TREATMENT AND PREVENTION OF STYES (Sty)
A Stye doesn’t warrant panic or a rush to the doctors office unless there are other complications or if the stye has lasted over a month untreated.
A Stye presents itself often as a pimple on the edge of or just under either the top or bottom eyelid. It may or may not have pain associated with it. There may be some crustiness in the mornings. The overall condition of the eyelid may or may not be swollen.
A Stye is basically a gland that gets blocked and becomes infected or noticeably irritated by what blocks it. It is often caused by poor eyelid hygiene, wood smoke, animal germs, diabetes (mellitus or type 2), stress and/or seborrhea.
Additionally, “Studies have shown that those who have high levels of blood lipids are more susceptible to blockages in the oil glands, including those of the eyelid and, therefore, are more likely to develop a sty.” (http://www.medicinenet.com/sty/page2.htm)
The temptation to pop it or lance it should be resisted since this can spread the infection. Only a trained medical person should do any lancing and only if it doesn’t resolve itself with basic at-home care. And there is an antibiotic-steroid ointment that should be applied first before any risky treatment like lancing.
It will usually goes away in a weeks time with proper treatment it is just a stye. If it doesn’t go away or if it happens repetitively have a doctor do an HISTOPATHOLOGIC examination to rule out cysts or cancer.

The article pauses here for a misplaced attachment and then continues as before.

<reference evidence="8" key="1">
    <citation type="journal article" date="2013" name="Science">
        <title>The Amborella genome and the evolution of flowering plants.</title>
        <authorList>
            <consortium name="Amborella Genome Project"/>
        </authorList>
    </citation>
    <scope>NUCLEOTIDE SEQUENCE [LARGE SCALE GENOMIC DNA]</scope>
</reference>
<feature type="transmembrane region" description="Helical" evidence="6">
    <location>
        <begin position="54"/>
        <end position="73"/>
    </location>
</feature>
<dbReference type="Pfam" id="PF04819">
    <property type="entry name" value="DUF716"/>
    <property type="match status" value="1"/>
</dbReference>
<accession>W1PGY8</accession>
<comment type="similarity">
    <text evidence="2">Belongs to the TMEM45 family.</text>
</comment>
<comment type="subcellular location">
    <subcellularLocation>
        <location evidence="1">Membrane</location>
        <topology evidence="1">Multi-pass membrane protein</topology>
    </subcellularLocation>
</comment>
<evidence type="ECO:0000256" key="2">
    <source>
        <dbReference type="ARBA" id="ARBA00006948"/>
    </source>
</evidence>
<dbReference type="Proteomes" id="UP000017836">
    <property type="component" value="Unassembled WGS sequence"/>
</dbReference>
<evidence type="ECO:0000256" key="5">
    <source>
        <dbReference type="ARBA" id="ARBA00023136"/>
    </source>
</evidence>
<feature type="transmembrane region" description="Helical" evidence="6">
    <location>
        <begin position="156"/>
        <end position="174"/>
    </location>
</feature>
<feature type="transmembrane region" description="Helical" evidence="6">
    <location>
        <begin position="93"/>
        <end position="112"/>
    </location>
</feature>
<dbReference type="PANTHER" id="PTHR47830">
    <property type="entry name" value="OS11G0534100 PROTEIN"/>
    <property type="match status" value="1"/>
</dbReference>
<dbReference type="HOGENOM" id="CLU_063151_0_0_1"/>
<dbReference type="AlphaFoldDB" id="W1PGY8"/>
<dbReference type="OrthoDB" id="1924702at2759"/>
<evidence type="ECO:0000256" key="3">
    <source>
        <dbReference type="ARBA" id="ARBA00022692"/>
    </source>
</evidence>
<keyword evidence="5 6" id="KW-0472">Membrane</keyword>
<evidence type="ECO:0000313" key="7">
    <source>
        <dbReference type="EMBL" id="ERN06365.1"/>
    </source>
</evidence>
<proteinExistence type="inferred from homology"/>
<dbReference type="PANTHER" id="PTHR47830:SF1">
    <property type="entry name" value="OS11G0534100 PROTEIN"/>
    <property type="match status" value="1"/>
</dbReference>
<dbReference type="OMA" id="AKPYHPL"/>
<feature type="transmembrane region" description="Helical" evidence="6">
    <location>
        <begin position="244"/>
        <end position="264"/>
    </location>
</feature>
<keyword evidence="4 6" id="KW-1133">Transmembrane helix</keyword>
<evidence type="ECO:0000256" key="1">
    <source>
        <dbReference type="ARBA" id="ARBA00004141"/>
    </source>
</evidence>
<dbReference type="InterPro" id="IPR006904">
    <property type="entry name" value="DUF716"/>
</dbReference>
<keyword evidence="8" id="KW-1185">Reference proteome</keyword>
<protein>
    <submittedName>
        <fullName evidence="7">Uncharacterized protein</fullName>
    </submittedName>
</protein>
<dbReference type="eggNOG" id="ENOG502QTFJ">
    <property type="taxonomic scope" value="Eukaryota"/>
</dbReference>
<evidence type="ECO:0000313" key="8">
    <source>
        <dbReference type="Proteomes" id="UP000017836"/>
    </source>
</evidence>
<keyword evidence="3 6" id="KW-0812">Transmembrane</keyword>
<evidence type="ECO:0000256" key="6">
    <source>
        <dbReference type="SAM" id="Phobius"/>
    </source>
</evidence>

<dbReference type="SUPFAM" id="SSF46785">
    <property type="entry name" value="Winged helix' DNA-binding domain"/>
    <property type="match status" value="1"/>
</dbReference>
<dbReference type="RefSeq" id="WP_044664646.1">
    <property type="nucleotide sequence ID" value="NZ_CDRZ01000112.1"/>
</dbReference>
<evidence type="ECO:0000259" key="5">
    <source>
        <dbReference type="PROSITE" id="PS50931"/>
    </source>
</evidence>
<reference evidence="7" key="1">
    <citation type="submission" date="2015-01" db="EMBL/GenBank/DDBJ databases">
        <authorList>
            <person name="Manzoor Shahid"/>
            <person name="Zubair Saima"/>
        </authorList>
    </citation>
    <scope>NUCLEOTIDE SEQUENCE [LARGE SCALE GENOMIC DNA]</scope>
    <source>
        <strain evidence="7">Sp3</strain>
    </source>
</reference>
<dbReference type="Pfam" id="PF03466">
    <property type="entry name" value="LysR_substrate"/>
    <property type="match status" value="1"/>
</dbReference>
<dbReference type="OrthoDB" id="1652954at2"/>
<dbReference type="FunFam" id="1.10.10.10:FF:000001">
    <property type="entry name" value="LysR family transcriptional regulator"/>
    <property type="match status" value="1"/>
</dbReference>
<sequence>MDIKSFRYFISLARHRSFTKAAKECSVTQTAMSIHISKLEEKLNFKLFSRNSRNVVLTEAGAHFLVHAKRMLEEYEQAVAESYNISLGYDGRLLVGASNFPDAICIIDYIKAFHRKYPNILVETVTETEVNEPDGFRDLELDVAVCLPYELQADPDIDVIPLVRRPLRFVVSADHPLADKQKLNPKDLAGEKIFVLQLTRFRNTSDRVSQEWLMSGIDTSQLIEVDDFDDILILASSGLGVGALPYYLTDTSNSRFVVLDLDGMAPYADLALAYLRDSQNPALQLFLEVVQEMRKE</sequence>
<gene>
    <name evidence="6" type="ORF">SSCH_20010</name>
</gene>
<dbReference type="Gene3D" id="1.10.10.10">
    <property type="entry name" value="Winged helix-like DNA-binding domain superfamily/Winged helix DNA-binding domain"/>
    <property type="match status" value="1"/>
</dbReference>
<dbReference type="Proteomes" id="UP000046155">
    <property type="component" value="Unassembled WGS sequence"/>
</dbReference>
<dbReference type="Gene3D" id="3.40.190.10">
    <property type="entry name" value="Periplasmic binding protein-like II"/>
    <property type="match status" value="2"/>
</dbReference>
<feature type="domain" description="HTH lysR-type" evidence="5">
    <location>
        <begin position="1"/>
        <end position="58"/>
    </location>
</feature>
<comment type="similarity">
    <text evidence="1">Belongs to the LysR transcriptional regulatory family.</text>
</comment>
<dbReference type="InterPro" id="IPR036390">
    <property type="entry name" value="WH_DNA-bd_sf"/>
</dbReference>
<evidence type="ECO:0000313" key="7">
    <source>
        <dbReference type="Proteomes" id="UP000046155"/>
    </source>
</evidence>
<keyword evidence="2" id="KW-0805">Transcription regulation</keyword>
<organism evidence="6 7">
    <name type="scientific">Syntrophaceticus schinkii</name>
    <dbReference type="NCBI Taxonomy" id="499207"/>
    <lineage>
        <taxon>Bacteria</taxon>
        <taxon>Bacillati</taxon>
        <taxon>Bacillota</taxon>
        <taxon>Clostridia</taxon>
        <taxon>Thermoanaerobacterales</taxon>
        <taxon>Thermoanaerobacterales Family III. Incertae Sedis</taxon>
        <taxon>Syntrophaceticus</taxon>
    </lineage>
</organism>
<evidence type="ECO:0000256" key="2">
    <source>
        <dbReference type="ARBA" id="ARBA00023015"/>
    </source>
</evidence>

Terms also used to describe styes are Hordeolum and Chalazion.
TREATMENT OF A STYE:
1. I use a Visine advanced formula to keep it clean.
2. And a regular application of a heat compress every day to reduce swelling. How long one holds the compress on depends partially on tolerance. There appears to be some disagreement as to how long to hold it, but 15 minutes is probably the maximum. Less if a person has Diabetes (5 to 10). And this should be repeated about 4 times each day until it diminishes significantly or altogether.
1. Don’t share a used nose tissue with the eyes. There’s a bacteria called Staphylococcus aureus that is often found in the noses of humans and many animals which can promote a stye.
2. Wash hands often. After petting animals, rubbing nose, handling meat or other toxic or irritating substances are definite times to wash hands.
3. Keep eyes clean. On days where there is high pollen or debris in the wind, a simple eye wash helps. Washing off make up before bed is also useful.
4. Good blood sugar control by those who have diabetes is useful.